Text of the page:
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Keeping metro track in good condition

Posted: 24 June 2005 | James Abbott, Technical Editor | No comments yet

Metro authorities are increasingly using hi-tech methods to inspect and analyse track condition with a view to improving ride quality and rail longevity.

Track maintenance on urban metros can demand different techniques to those used on main line railways. Train speeds are generally lower, but traffic is often dense. Frequently there is a high proportion of running in tunnel, with access difficult and little elbow room when the engineers do undertake work.

Metro authorities are increasingly using hi-tech methods to inspect and analyse track condition with a view to improving ride quality and rail longevity.Track maintenance on urban metros can demand different techniques to those used on main line railways. Train speeds are generally lower, but traffic is often dense. Frequently there is a high proportion of running in tunnel, with access difficult and little elbow room when the engineers do undertake work.

Metro authorities are increasingly using hi-tech methods to inspect and analyse track condition with a view to improving ride quality and rail longevity.

Track maintenance on urban metros can demand different techniques to those used on main line railways. Train speeds are generally lower, but traffic is often dense. Frequently there is a high proportion of running in tunnel, with access difficult and little elbow room when the engineers do undertake work.

However, forward-looking metro authorities are borrowing some of the high technology techniques being used on main line railways to improve track quality and boost productivity. To begin with, many authorities are seeking to improve their knowledge of asset condition. Many metros have relied on human track inspection, but with high-tech methods now becoming widely available it is becoming easier to undertake predictive maintenance and avoid condition-of-track speed restrictions.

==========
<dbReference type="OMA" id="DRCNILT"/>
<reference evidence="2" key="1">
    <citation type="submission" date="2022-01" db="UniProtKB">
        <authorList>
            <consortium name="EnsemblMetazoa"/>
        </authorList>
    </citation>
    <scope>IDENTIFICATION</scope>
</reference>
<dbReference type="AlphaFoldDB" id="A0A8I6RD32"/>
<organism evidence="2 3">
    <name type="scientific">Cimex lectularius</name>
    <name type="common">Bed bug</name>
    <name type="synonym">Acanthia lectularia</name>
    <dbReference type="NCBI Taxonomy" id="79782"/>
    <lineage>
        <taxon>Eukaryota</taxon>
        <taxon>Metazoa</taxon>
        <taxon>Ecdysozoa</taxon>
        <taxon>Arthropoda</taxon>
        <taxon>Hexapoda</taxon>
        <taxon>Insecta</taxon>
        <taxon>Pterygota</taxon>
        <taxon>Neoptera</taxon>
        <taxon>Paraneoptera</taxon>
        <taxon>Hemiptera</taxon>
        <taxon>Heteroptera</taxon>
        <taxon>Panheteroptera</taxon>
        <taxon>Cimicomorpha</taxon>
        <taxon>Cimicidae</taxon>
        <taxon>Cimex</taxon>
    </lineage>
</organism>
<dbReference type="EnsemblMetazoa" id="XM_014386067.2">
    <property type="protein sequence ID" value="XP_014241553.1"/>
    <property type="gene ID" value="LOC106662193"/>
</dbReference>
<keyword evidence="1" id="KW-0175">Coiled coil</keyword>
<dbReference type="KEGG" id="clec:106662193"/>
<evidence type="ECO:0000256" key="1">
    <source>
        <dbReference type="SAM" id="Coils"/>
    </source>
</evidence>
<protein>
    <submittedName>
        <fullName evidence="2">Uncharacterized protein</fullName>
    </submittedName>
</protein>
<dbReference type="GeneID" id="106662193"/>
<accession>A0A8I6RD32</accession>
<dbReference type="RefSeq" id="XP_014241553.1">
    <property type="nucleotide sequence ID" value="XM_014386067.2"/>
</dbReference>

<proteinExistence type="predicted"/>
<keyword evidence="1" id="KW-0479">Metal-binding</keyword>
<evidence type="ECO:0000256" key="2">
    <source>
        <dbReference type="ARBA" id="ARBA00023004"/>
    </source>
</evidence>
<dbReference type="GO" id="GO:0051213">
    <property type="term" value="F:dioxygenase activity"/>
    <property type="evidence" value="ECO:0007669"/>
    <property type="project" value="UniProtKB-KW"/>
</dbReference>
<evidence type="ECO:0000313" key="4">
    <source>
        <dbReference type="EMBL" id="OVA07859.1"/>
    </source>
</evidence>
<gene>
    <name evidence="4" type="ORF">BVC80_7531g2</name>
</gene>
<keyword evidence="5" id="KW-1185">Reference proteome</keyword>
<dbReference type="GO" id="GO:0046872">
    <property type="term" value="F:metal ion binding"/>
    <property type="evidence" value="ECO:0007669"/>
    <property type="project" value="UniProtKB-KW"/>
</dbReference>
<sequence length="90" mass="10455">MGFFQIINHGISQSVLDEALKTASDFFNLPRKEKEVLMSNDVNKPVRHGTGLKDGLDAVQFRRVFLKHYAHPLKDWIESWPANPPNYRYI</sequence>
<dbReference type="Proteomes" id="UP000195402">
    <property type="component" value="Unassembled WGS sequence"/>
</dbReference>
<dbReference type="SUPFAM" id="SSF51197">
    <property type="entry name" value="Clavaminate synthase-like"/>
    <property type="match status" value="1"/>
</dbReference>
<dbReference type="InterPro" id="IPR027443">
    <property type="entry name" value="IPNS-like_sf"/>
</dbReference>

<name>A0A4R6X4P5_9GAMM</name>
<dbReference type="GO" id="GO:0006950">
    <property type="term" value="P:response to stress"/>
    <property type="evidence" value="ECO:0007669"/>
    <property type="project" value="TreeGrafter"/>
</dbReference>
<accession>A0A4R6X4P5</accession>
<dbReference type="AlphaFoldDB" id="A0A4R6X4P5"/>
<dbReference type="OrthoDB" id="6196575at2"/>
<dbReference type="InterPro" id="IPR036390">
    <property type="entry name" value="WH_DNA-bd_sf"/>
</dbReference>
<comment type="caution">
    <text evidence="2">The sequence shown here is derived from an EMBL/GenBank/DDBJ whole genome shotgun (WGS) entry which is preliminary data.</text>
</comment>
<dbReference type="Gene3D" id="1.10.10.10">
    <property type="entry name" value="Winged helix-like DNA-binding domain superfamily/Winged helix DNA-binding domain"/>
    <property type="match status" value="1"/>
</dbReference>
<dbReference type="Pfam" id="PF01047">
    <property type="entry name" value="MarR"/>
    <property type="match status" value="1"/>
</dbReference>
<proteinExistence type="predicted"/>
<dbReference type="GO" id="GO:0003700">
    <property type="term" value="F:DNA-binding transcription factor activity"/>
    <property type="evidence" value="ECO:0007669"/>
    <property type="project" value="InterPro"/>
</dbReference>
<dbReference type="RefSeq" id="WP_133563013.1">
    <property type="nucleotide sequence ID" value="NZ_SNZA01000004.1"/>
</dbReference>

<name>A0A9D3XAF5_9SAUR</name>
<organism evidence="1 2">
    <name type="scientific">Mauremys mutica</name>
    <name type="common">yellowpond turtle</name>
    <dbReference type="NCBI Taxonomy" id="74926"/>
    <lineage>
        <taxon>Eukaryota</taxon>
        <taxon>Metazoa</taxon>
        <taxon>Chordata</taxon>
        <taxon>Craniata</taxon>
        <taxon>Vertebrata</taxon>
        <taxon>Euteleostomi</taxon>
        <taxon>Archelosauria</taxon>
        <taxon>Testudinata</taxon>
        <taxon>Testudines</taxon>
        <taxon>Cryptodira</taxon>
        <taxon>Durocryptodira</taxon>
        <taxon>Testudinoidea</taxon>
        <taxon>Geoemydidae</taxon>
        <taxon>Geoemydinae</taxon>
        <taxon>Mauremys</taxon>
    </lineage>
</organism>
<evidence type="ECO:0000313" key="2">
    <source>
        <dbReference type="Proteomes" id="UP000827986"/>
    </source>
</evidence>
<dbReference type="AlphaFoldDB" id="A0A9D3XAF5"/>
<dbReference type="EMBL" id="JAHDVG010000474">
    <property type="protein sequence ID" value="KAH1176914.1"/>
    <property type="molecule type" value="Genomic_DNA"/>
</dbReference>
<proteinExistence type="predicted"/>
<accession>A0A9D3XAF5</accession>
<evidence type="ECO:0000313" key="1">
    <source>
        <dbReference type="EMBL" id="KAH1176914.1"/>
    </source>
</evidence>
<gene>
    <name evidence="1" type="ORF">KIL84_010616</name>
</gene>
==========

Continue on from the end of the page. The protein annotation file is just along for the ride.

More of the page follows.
For the past two years ImageMap from Chicago, USA and Wiener Linien, the Vienna City transport operator, have been developing track measurement systems specifically suited to tramway and metro track conditions. Earlier this year, Wiener Linien invited more than 150 European metro and tram operators to Vienna to view these new measurement systems and vehicles in operation. The Vienna metro is being measured with a new car equipped with ImageMap state-of-the-art rail and track measurement equipment which was produced by MAV (Hungarian State Railways).

In addition to the metro car, ImageMap track geometry equipment and rail wear optical inertial equipment has been specially adapted to operate on a city tram that has been equipped to measure both standard and grooved rail. ImageMap says that this is the first time in Austria that a track owner has selected a non-Austrian supplier for this type of track measurement equipment.

ATM, the urban transport authority in the Italian city of Milan, is another operator laying heavy stress on advanced inspection techniques on the city’s metro. The systems employed permit the on-line collection of rough data and their off-line analysis. Such analyses concern:

  • The seven main geometric parameters to verify the route quality
  • The rail profile wear
  • The rail rolling level corrugation
  • Superstructure control through video inspection

ATM employs advanced equipment from Speno and others to maintain the metro track in good condition.